Terry's moved to the Bishopthorpe Road site in 1926
Joseph Terry was born in Pocklington and served as an apprentice apothecary in York before setting up shop as a chemist in Walmgate.
In 1823 he married Harriet Atkinson, a relative of Robert Berry who had a small confectionery business. Joseph Terry gave up his shop and joined Berry's business in St Helen's Square.
Shortly afterwards Robert Berry died and his son George joined with Joseph in a business with the splendid name of Terry & Berry. George left the business in 1828.
Joseph Terry was now on his own and soon gained a reputation for cakes and comfits, sugared sweets, candied peel, marmalade and medicated lozenges.
By the time of his death in 1850, the Terry name was becoming known around Britain. It was his son, Joseph junior, who built on these foundations and expanded it into a major concern.
In 1867 Terry's were producing 400 items but only 13 were chocolate
Within four years of taking over Joseph leased a riverside site at Clementhorpe. The River Ouse allowed a connection to the Humber estuary and the North Sea which brought sugar, cocoa, other ingredients and coal needed for the new steam-powered machinery at Joseph Terry & Sons.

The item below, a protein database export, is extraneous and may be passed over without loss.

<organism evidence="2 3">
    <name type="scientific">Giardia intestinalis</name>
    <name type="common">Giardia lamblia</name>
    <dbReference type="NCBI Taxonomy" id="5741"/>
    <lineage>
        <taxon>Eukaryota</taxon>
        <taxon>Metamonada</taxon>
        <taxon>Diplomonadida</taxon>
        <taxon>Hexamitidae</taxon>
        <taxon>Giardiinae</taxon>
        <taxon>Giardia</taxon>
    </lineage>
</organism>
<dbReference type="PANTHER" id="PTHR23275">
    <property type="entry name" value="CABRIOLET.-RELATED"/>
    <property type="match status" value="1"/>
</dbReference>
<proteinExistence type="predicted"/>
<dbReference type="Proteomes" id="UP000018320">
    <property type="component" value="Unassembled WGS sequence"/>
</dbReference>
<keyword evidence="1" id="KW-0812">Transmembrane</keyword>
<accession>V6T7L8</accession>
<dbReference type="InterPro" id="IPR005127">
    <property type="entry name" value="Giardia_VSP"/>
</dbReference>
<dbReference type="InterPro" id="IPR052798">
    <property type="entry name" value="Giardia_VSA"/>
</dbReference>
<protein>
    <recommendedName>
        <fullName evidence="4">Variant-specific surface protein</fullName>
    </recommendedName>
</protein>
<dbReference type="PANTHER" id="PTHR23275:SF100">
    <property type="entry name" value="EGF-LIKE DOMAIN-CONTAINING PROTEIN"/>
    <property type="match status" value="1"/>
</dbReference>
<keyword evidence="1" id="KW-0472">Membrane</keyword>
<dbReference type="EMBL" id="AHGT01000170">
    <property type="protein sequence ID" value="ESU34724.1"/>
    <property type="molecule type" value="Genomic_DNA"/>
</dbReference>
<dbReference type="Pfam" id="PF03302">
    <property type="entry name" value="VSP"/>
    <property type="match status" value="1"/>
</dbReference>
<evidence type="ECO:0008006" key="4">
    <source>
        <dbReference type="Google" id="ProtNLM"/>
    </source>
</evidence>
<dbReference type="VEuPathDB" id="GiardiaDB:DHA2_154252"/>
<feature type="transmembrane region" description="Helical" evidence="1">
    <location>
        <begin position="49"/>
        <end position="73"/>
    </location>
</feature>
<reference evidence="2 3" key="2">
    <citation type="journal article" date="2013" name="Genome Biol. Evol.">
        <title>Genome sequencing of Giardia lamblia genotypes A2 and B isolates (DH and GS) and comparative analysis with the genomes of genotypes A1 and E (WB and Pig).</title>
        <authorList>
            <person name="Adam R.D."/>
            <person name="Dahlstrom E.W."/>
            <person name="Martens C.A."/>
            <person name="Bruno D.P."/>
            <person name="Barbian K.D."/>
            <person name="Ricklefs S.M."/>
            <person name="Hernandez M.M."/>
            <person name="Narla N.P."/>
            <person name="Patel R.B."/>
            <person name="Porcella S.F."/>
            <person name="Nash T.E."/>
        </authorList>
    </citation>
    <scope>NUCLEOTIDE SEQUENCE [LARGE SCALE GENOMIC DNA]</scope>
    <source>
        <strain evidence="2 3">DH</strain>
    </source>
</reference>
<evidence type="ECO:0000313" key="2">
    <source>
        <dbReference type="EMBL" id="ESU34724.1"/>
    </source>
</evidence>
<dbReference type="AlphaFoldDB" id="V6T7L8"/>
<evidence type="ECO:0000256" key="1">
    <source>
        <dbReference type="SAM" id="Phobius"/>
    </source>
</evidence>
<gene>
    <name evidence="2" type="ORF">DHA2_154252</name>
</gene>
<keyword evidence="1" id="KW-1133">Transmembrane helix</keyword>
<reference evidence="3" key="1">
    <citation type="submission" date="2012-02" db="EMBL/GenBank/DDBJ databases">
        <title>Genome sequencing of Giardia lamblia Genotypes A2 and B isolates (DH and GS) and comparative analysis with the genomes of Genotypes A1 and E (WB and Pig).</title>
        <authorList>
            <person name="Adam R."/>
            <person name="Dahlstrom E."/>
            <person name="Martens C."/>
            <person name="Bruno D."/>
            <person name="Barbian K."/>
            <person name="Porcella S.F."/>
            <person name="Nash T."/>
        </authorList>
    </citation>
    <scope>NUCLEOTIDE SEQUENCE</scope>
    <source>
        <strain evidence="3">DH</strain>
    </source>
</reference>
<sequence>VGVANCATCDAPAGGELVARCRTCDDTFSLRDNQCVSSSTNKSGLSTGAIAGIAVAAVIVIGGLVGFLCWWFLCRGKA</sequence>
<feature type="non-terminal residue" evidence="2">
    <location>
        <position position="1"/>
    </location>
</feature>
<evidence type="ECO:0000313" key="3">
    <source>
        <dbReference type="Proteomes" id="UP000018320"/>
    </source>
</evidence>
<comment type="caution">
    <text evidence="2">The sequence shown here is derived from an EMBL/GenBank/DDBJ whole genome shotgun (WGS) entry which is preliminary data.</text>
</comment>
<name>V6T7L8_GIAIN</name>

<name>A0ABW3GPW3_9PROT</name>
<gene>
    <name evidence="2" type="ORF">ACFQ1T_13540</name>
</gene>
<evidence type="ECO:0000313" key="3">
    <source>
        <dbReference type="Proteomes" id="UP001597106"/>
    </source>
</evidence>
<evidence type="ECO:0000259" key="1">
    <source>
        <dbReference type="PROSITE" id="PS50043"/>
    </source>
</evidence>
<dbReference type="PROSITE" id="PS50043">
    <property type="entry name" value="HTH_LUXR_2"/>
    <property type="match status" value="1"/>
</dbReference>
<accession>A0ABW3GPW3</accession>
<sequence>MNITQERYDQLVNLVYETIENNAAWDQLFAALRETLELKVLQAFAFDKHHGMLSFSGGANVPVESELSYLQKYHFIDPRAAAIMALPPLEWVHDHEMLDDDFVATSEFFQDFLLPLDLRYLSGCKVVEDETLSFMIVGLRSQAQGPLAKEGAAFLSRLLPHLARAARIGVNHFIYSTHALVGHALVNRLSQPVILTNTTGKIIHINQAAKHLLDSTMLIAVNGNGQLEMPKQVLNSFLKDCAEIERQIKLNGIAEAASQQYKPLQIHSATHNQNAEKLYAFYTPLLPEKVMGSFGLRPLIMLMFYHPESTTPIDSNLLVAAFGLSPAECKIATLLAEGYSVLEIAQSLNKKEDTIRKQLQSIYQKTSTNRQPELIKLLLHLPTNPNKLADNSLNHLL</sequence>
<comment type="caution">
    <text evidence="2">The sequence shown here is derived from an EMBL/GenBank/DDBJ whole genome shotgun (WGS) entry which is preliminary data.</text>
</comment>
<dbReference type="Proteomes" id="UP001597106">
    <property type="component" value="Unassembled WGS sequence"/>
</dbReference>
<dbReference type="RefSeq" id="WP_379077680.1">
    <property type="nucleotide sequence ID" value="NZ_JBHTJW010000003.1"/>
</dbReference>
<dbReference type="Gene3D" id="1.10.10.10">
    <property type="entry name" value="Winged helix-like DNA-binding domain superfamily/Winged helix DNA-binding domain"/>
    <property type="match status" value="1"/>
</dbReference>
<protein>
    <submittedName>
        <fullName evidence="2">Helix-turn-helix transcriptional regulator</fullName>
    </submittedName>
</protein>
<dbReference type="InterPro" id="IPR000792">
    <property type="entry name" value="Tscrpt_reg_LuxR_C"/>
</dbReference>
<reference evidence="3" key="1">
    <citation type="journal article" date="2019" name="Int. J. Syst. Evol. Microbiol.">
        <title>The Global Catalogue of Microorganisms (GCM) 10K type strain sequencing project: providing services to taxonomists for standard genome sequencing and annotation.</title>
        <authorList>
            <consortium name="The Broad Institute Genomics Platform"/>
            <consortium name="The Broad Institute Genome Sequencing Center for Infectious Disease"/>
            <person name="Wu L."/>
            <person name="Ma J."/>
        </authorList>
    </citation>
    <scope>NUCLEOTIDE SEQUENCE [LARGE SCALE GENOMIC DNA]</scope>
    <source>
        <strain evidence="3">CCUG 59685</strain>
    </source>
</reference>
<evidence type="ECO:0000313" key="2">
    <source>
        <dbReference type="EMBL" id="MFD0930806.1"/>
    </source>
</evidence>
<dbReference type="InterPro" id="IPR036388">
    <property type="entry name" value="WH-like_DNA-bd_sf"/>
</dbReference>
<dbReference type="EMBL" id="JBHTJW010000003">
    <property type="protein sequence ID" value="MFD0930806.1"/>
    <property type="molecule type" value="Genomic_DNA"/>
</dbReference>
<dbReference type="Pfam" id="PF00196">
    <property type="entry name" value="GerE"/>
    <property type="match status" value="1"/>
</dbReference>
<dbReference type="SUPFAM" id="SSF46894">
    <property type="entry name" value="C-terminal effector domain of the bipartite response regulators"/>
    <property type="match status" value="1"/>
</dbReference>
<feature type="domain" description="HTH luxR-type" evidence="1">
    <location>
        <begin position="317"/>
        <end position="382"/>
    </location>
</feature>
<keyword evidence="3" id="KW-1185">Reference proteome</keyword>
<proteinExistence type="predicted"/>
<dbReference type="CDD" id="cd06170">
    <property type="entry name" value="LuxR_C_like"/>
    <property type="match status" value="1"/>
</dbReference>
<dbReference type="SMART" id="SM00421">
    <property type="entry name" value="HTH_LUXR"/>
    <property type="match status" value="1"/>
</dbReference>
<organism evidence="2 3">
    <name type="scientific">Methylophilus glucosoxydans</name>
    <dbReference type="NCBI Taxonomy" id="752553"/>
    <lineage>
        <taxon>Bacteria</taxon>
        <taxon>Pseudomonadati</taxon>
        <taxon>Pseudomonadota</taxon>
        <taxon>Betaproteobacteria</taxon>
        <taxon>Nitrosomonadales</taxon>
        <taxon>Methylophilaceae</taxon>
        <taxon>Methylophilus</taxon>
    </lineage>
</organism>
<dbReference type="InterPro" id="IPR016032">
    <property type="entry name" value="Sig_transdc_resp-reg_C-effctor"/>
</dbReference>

The price list of 1867 mentioned 400 items but, at the time, only 13 were chocolate. As products were perfected and demand grew, a specialised chocolate section was built. The St Helen's Square premises were retained as a shop and restaurant and the Terry name can still be seen on the front of the building.
In 1926, Terry's moved to a purpose-built factory off Bishopthorpe Road. It was here that some of the most enduring brands were created: All Gold was first produced in 1930, the Chocolate Orange a year later.
Terry's was taken over in 1993 by multinational food corporation Kraft, which closed the York factory on September 30, 2005, with production moving to other plants in Europe.
York based Grantside Ltd purchased the site for re-development to include homes, offices, hotels and shops. The company estimates the development would create around 2,500 jobs.
In August 2008, the initial planning application was refused by the City of York Council's planning committee. Councillors felt the site would be over-developed, which they said would cause traffic problems in the area. The council also received more than 30 letters of objection to the original proposals.
Grantside Ltd completely revised the scheme which was approved by planners in February 2010.